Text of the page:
>> A quick reminder of the hdz here. A senior police commander in southern Iraq tells the bbc one-third of his officers have links to the militias. The Zimbabwe opposition has there has been an escalation of police violence against the activists.

>> Reports from Cuba suggest Fidel castor who has been recovering from intestinal surgery for eight months to be ready to return to lead the country again soon. The news agency quoted a top minister saying he is making progress and his outlook was very good and very favorable and I'm quoting there. Mr. Castro handed over power for the first time in more than four decades in July to his brother.

>> Here in Washington, the Iraq War has thrown the Democrats into confusion. The vast majority supported the invasion. Now the war is unpopular, the democrats have failed to come up with a unified position on Iraq. The party's most outspoken critic is John Murtha. We asked what he thought America has accomplished four years on.

>> The majority people of Iraq think we're occupiers, the majority of people in Iraq believe it is already to kill Americans, the majority of people in the periphery don't agree with what we're doing in Iraq. The polls show the United States credibility as dropped significantly in the last four years. In addition to that, we have reduced our ability to respond to a real national security threat by reducing the ability of our reserves, ground reserves to react. We're stretching our military very thinly. That is the actual results of what has happened.

>> You voted for the war. Of course that's a decision that you now regret. How does that make you feel? 46008EE6.JPG

>> I voted for the war because I thought that they were threatening our national security. Now I know better. Now I know that we were misled. It makes me work harder to get this thing resolved adequately. One of the things they talk about wanting to my crow manage the war. We will have spent a trillion dollars in one year. They have mismanaged this so badly that we need to do micro management. We need to find ways to reduce our presence in Iraq.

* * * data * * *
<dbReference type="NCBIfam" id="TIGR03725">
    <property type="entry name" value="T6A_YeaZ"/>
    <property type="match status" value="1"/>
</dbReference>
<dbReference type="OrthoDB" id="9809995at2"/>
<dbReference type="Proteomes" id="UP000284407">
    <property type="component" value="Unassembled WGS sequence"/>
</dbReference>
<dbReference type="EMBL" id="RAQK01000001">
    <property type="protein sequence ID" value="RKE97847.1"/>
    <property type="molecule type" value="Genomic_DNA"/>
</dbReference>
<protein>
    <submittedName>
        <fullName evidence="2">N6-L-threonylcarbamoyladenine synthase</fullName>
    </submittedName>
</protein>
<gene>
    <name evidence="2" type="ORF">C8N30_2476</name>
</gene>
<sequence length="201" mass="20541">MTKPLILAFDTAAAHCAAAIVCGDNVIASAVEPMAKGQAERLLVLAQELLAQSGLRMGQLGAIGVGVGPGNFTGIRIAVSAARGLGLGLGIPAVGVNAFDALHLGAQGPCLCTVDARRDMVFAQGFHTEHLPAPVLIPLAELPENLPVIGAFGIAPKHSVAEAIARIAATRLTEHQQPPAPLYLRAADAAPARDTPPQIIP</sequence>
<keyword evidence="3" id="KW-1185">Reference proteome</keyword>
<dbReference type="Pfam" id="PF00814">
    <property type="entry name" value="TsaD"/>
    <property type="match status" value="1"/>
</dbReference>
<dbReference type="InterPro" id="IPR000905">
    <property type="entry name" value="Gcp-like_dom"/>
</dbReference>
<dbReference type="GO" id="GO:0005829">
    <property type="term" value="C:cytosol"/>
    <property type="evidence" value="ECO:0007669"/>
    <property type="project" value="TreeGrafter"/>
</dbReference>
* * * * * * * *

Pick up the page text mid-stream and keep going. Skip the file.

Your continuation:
>> If America withdraws from Iraq by the spring of 2008, is it not possible that America will be perceived as a loser in this, perceived as weak, and doesn't that land you with many more problems than you have at the moment? 46008F1C.JPG

>> It is a different situation here. The United States has tried to avoid this kind of thing. It is the first time we have ever gone into an independent country without provocation. I think you will see a dramatic change in policy with a new presidential election. I think every president, republican, democrat, will be saying no more things like this are going to happen under my watch. No president will go to war without concrete evidence. One of the things had that this has done to the benefit of the future of this country, you go to war on intelligence. You have to be sure there is a threat to the national security.

>> Stay with bbc world still to come on the programme, walking on area, a bird's eye view of the grand canyon, and it is not for the faint-hearted. . 46008F52.JPG

>> Teachers in England are being told they can ban items of religious clothing, such as vails, if they believe they're a threat to security or get in the way of teaching or learning.

>> A third of the pupils at this community college in west London are Muslims and the school prides itself on how it treats them. There are two prayer rooms and a dress code that allows all of the girls to wear head scarves. Suggesting a full veil might prevent teachers telling whether pupils were taking part in lessons.

>> It is important when you're talking to children that you can see their facial expressions. The interaction between young people is also very important, and being able to see one's face is a means of gauging one's reaction to something we may be discussing. 46008F89.JPG